BOSTON -- The committee assigned to choose a John F. Kennedy Memorial statue to stand outside the Statehouse has run into a hitch: No one seems certain if the top button of the late president's suit coat should be buttoned.

The issue arose when two models for the statue had the top button fastened, and Ed Martin, an aide to Sen. Edward Kennedy, asked if it could be unbuttoned.

"If you went to Brooks Brothers they'd tell you that if you button the top button it throws the suit out of line. You just don't do it," said state Sen. Joseph B. Walsh, cochairman of the 28-member Special Legislative Commission on a John F. Kennedy Memorial.

But history may beg to differ.

"I looked at 200 photographs of JFK and his top button is buttoned," said sculptor Isabel McIlvain of Concord, whose work is one of five semifinalists for the statue. "But if you want him unbuttoned that's all right by me."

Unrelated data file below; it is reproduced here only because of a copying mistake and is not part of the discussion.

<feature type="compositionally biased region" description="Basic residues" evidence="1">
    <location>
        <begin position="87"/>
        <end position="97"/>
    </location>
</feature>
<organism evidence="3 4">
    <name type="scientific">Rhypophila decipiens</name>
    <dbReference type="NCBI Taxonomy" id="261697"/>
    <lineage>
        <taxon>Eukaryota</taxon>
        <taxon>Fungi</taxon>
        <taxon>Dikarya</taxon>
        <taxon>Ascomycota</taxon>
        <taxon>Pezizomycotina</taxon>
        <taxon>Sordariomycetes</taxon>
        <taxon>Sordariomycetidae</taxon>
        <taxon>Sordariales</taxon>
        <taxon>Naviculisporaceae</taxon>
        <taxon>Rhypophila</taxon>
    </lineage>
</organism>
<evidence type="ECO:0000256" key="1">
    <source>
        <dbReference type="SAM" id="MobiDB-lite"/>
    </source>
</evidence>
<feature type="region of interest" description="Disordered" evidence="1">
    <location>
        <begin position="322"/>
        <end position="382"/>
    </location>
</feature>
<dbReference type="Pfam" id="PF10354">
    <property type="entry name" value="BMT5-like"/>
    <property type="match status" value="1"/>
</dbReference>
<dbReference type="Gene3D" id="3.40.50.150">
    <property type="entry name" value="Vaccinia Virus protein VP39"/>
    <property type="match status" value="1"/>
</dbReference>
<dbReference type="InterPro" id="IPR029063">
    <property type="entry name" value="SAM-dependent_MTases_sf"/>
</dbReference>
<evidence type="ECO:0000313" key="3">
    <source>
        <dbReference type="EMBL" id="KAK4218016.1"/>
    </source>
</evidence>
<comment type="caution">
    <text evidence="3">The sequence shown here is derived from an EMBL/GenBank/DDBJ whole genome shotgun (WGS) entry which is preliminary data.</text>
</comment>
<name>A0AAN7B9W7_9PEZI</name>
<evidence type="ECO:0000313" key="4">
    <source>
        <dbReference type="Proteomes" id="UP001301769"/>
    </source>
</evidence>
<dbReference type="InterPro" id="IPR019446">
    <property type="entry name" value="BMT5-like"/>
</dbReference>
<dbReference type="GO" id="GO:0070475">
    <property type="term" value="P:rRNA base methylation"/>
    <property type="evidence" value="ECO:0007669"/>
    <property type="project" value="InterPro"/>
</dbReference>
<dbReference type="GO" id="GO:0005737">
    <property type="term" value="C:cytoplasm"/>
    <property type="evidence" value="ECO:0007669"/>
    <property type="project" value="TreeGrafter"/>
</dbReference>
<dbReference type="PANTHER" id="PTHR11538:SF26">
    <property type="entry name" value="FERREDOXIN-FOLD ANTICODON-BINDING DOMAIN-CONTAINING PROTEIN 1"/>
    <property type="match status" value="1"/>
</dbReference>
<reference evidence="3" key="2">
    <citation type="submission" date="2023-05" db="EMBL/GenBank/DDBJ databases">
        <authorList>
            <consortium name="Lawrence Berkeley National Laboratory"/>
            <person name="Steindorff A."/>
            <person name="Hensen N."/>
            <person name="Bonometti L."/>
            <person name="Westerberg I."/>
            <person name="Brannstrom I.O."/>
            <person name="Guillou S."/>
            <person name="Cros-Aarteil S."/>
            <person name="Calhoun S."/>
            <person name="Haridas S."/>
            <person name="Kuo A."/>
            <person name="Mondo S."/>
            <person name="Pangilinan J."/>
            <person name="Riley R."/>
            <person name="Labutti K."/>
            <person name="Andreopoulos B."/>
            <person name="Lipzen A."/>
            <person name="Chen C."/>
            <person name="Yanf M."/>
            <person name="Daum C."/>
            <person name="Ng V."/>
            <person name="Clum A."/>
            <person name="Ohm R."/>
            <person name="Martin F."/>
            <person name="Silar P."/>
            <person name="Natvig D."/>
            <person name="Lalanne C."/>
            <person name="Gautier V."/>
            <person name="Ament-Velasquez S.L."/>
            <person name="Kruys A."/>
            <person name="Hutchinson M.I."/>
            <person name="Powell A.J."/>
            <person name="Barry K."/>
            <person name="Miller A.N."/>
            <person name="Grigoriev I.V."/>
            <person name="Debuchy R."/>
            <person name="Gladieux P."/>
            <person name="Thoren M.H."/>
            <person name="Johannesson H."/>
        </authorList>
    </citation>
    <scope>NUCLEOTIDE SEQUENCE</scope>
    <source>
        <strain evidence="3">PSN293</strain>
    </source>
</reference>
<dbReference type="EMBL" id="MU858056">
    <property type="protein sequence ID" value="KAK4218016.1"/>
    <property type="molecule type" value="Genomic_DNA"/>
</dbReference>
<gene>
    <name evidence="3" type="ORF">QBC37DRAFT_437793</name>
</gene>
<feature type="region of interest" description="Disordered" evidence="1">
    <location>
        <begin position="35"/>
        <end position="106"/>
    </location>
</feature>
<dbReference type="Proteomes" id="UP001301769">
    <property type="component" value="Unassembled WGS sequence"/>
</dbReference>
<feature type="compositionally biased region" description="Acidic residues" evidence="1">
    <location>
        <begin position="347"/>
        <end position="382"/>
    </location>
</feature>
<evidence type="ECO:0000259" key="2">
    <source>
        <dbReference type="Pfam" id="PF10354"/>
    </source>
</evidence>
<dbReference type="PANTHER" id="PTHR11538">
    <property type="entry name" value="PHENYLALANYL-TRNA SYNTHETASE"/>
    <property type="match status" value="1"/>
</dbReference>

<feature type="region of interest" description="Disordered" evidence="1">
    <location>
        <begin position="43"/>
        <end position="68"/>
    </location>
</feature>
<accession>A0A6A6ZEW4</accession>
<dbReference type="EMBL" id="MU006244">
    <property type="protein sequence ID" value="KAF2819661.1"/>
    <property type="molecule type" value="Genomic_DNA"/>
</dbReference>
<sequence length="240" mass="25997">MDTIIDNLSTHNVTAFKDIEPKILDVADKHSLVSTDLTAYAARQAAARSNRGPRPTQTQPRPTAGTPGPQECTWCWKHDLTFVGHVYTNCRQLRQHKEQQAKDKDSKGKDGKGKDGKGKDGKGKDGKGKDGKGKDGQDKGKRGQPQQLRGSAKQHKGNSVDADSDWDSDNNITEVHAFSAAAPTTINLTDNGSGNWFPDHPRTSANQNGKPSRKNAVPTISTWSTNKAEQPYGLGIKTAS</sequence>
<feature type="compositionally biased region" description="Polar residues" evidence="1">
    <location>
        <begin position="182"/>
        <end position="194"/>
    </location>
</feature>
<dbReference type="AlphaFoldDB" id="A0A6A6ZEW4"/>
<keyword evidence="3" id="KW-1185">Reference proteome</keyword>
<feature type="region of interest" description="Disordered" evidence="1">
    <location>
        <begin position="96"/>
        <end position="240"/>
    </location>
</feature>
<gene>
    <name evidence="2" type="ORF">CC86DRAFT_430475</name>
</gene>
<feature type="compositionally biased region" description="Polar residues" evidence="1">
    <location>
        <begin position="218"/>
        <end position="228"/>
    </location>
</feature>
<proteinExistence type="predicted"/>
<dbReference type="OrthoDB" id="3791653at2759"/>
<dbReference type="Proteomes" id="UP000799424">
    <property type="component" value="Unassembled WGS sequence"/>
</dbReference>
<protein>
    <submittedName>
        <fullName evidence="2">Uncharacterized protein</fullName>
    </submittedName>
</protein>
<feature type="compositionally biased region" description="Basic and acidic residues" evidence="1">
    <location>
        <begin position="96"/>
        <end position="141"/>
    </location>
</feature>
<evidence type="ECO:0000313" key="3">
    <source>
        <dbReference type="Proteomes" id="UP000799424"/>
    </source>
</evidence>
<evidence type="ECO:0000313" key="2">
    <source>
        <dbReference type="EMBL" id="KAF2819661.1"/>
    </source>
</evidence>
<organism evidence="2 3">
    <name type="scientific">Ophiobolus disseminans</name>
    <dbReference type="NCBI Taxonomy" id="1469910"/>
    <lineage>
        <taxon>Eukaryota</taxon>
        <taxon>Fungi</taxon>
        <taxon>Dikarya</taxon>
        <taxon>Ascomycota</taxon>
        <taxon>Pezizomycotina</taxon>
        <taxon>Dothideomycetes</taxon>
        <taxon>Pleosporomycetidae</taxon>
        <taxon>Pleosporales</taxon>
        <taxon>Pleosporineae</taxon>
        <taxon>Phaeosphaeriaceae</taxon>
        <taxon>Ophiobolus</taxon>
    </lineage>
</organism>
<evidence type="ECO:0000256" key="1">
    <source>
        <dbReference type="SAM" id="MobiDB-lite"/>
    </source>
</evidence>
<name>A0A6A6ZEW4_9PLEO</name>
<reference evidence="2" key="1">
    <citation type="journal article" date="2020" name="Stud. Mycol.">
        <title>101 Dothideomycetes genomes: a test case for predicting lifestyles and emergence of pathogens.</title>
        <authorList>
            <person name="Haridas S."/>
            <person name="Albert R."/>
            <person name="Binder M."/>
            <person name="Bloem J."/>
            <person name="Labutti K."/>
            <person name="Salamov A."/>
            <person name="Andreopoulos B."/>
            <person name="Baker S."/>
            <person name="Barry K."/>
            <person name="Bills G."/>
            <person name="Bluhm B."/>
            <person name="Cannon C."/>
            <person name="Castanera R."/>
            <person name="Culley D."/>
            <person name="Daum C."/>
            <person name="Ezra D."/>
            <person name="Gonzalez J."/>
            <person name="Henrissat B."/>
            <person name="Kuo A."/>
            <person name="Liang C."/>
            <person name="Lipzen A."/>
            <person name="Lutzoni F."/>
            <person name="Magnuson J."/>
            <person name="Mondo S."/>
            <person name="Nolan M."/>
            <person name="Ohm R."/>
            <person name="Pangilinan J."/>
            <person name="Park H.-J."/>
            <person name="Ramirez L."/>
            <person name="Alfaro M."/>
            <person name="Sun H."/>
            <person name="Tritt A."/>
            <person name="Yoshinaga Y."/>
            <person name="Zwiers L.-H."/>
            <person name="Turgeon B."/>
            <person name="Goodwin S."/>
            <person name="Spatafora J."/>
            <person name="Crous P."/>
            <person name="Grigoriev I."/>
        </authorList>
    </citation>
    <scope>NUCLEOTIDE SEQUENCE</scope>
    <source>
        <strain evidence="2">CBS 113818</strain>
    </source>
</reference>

Essayist E.B. White once said admiringly that Kennedy never feared the weather, and that he moved bareheaded and confidently through history.

"You would think that {the top button} was always open," said JFK Library Curator and former presidential aide Dave Powers.

"But I went back in the files, '60, '61, '62, '63, and it's buttoned in the pictures."

The button issue must be resolved sometime soon. The $150,000 statue is expected to be in place by the former president's 72nd birthday in May 1989.

Kennedy, a Democrat, served as president from 1961 to 1963.

He began his political career as a congressman representing Boston from 1947-53 and was elected to the U.S. Senate in 1952.